There are two serious problems with recruiting big-name researchers in the run-up to the research excellence framework ("Reach for the stars", 1 November).
First, the financial headroom required to make these appointments is usually made by cutting back on support infrastructure - increasing the administrative burden carried by academic staff. Further, the star appointees negotiate substantially reduced teaching, which in turn increases the teaching loads on staff already in post. Taken together, these phenomena have a significant demoralising effect, with the productivity lost as a result never accounted for by universities' planning processes.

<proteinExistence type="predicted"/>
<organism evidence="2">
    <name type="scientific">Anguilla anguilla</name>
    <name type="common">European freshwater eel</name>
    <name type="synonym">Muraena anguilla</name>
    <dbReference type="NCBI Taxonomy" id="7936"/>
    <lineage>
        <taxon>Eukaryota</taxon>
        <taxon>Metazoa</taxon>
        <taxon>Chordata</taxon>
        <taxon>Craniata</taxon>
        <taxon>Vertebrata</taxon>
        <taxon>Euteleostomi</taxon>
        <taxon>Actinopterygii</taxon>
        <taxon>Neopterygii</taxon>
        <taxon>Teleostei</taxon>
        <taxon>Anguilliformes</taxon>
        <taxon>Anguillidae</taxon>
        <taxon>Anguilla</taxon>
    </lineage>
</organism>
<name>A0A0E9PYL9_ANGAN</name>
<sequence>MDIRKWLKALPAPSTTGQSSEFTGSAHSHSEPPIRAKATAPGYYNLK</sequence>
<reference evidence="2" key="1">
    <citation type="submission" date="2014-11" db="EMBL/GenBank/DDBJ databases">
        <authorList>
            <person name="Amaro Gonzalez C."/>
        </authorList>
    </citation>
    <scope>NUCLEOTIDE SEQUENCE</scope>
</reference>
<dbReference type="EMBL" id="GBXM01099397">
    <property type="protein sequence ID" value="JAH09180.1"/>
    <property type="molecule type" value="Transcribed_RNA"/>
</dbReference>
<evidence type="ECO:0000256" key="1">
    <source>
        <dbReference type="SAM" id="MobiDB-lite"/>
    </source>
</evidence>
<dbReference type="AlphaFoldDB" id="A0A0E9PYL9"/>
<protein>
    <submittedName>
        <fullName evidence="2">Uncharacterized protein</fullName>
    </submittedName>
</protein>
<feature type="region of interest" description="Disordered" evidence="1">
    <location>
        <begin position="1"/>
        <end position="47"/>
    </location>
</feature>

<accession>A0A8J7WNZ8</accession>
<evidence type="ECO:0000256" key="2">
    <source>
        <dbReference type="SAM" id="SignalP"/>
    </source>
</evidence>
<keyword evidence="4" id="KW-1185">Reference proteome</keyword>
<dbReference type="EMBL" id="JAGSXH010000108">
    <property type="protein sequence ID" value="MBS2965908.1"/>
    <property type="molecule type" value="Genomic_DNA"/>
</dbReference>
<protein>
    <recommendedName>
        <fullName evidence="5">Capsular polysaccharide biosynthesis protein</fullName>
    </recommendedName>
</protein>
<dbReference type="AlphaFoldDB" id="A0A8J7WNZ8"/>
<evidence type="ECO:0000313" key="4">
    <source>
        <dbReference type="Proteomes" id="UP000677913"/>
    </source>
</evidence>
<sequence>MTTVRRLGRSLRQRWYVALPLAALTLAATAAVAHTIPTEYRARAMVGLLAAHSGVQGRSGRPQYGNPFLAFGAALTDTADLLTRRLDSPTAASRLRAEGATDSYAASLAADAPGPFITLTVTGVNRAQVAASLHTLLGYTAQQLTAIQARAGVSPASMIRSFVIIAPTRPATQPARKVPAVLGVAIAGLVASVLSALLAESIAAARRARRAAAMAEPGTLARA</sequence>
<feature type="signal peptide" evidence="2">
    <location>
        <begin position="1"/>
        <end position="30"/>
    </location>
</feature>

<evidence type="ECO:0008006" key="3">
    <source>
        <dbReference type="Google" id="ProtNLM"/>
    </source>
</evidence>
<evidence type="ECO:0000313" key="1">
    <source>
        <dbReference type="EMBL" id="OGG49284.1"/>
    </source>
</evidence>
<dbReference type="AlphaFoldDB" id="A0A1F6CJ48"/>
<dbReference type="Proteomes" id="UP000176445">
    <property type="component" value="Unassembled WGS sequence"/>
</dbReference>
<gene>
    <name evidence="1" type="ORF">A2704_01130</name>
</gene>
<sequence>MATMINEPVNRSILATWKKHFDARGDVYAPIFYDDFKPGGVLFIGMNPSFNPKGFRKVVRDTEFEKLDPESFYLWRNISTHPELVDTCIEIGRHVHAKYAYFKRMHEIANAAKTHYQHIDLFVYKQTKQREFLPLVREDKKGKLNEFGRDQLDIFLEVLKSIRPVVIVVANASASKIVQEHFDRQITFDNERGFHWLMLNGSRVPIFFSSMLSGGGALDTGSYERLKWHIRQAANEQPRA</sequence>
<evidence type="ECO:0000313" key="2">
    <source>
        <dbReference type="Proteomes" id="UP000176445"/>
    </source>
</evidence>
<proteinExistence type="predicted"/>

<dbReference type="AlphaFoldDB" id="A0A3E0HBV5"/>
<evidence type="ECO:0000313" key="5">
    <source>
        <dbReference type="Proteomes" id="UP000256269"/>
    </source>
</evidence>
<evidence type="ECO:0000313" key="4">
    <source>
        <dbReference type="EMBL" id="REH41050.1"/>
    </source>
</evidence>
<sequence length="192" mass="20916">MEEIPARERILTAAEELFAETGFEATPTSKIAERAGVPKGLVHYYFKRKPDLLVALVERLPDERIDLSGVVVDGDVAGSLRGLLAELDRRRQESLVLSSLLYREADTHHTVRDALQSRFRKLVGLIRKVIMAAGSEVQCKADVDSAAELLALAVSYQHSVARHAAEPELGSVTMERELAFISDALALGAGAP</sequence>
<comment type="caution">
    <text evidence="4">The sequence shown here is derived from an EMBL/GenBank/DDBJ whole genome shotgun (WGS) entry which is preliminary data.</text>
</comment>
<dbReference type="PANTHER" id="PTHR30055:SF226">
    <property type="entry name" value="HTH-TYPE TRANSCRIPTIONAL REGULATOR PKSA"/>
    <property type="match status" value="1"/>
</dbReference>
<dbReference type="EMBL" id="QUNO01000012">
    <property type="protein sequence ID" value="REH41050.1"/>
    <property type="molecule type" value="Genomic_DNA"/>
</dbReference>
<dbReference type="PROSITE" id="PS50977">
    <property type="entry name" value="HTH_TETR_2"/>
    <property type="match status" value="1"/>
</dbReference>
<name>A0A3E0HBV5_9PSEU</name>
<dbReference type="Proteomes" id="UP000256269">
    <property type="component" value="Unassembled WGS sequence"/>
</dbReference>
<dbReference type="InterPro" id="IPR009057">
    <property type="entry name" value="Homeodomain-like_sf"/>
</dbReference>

Second, it is axiomatic that in British universities teaching income subsidises research activities. It was easy to hide this when funding was allocated in the form of block grants, with institutions free to prioritise their spending. But under the new fees regime, with teaching income based on students individually taking out loans, the subsidy is much harder to justify.
Unfortunately, we are unlikely to address these issues any time soon. Vice-chancellors are too far removed from reality to know much about the morale among their academic staff, and the student population does not appear to be numerate enough to do back-of-the-envelope calculations about how exactly their money is spent.
Mahesan Niranjan, University of Southampton.